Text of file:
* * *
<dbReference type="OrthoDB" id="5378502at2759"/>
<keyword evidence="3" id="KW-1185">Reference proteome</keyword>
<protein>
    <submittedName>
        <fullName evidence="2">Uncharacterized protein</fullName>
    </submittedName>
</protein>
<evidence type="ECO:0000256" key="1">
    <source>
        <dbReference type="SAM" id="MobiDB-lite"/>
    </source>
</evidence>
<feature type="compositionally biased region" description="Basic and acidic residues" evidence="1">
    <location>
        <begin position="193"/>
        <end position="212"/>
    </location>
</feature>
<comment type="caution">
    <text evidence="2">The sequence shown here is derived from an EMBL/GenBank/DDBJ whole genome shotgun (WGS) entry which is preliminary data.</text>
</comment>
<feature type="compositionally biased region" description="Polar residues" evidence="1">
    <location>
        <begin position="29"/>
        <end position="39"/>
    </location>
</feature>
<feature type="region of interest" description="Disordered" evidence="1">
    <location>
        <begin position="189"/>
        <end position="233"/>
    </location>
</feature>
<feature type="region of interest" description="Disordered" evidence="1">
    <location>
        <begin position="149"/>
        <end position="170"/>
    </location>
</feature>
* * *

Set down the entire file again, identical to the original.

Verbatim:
<dbReference type="OrthoDB" id="5378502at2759"/>
<keyword evidence="3" id="KW-1185">Reference proteome</keyword>
<protein>
    <submittedName>
        <fullName evidence="2">Uncharacterized protein</fullName>
    </submittedName>
</protein>
<evidence type="ECO:0000256" key="1">
    <source>
        <dbReference type="SAM" id="MobiDB-lite"/>
    </source>
</evidence>
<feature type="compositionally biased region" description="Basic and acidic residues" evidence="1">
    <location>
        <begin position="193"/>
        <end position="212"/>
    </location>
</feature>
<comment type="caution">
    <text evidence="2">The sequence shown here is derived from an EMBL/GenBank/DDBJ whole genome shotgun (WGS) entry which is preliminary data.</text>
</comment>
<feature type="compositionally biased region" description="Polar residues" evidence="1">
    <location>
        <begin position="29"/>
        <end position="39"/>
    </location>
</feature>
<feature type="region of interest" description="Disordered" evidence="1">
    <location>
        <begin position="189"/>
        <end position="233"/>
    </location>
</feature>
<feature type="region of interest" description="Disordered" evidence="1">
    <location>
        <begin position="149"/>
        <end position="170"/>
    </location>
</feature>